Yesterday, I was sick. Unable even to creep out into the garden to supervise the new Engineer and his assistant. I may have been laid low by one of the many nasty seasonal bugs doing the rounds, or quite possibly by my own vegetarian cooking. The cause is immaterial. The effects are dire.
It was previously agreed that, this week, the Engineer would spread the compost (more properly, fertiliser, I think, but there is confusion surrounding the use of the word “kompoost” here in Egypt). That was why I had cleared the herbaceous borders, pruned the shrubs, moved some baby plants. And it was also agreed that we would start work on a second raised bed.
After 24 hours, I had to be out in the garden again. Really, a true gardener is lost without her plot!
The truth dawned. Not just herbaceous borders but all areas of soil remotely resembling a border had been buried under a mound of black “kompoost”. To add insult to injury, it was around the trunks of every single one of the Indian laurels in the hedge, spilling onto scrubby patches of grass, even feeding the odd comfrey plant (that is supposed to be there purely to provide….er, well, compost of the liquid kind).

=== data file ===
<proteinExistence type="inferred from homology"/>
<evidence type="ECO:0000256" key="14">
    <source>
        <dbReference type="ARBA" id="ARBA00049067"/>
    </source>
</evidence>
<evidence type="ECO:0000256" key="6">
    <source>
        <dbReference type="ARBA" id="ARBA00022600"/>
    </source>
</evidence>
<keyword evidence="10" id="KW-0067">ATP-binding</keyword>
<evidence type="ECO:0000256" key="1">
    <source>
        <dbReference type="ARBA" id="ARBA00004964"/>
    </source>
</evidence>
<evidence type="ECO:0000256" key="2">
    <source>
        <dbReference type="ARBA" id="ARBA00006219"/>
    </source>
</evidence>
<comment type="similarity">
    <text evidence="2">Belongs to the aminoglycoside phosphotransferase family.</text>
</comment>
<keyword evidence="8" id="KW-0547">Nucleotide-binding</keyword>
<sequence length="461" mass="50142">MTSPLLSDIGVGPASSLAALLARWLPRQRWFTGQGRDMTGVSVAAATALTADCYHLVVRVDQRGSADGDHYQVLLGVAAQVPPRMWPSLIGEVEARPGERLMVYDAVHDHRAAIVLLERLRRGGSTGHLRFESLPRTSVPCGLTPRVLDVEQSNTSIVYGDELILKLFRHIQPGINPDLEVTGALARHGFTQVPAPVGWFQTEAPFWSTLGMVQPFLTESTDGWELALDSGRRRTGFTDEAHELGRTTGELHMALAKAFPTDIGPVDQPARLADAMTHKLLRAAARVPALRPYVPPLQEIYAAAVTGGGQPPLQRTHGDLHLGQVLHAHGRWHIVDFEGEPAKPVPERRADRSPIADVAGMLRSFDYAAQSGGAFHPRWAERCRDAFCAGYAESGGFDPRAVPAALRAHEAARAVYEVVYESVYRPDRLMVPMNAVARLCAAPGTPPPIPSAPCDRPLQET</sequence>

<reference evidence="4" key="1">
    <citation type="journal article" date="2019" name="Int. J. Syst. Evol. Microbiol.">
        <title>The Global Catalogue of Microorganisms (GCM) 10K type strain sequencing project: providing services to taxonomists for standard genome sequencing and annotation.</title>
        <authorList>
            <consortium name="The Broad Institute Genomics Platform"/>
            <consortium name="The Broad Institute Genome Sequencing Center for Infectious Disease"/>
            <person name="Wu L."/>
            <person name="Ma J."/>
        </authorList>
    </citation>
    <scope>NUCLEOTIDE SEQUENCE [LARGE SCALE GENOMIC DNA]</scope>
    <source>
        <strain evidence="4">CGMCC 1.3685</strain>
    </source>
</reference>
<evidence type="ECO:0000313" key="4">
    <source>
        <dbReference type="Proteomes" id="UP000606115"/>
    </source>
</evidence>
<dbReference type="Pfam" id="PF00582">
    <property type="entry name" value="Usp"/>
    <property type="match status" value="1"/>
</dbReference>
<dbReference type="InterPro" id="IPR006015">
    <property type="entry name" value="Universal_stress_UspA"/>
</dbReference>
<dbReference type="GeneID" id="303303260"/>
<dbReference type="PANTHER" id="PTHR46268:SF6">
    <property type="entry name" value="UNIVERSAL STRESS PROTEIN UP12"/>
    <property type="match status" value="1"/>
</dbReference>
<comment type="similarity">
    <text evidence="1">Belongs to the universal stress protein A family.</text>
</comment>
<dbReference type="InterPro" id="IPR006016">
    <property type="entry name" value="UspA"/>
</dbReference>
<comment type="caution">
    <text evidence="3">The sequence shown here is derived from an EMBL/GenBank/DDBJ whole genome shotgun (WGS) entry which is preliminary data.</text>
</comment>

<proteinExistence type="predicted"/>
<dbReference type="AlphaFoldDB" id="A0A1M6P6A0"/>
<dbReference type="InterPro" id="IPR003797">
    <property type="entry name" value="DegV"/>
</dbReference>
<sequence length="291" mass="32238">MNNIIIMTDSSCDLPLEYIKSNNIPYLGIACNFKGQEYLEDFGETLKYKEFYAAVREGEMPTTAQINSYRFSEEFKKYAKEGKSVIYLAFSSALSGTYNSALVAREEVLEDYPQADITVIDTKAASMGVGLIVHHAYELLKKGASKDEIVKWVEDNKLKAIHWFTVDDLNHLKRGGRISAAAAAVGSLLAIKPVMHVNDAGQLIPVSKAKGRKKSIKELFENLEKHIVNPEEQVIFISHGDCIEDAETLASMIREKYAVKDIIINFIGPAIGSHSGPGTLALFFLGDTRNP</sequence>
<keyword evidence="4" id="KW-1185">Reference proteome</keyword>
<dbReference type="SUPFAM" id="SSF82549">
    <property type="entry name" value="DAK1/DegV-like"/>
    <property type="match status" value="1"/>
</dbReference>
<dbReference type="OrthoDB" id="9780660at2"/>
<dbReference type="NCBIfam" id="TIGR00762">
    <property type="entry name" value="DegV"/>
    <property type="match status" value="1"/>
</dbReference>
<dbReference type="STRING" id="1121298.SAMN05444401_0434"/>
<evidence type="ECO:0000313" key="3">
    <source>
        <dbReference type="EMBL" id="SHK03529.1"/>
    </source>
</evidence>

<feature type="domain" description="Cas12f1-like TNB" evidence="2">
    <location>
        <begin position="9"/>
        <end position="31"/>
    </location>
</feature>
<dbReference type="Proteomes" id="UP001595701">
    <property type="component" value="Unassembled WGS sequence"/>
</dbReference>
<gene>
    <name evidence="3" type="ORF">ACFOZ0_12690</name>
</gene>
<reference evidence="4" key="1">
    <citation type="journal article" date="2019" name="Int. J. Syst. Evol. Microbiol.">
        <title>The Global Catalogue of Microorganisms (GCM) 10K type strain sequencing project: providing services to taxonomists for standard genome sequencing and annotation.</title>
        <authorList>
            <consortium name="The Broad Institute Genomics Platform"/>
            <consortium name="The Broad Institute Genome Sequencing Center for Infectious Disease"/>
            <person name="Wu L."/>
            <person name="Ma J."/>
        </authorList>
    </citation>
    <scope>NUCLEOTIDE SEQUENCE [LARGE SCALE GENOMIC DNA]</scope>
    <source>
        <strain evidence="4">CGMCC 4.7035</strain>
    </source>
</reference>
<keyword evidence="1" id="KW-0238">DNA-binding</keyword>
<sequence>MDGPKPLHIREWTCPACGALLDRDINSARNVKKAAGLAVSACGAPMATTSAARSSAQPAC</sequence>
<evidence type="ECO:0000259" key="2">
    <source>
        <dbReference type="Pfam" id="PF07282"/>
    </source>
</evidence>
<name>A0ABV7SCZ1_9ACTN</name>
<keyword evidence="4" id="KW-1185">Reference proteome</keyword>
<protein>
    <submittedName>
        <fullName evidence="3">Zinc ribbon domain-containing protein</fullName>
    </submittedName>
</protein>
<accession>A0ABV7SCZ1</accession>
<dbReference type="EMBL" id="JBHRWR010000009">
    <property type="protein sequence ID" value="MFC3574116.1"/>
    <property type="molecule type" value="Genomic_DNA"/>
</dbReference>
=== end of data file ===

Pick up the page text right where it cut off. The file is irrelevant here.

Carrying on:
Of all the plants we might have intended to feed and encourage to grow, the Indian laurels are probably the last. Their invasive roots are everywhere, upwardly mobile even into the top of the raised beds; they rob the soil of nutrients; they tower over lesser members of the plant kingdom with domineering arrogance; even the odd branch, chopped down in the summer and left by mistake at ground level, has taken root exactly where it fell.
The odd thing is I can’t find any more bags of compost for the raised beds in the kitchen garden , which – I thought we had agreed – are a second priority for the stuff. We seem to have come full circle…after cutting them right down to size during the summer, the Indian laurels have won!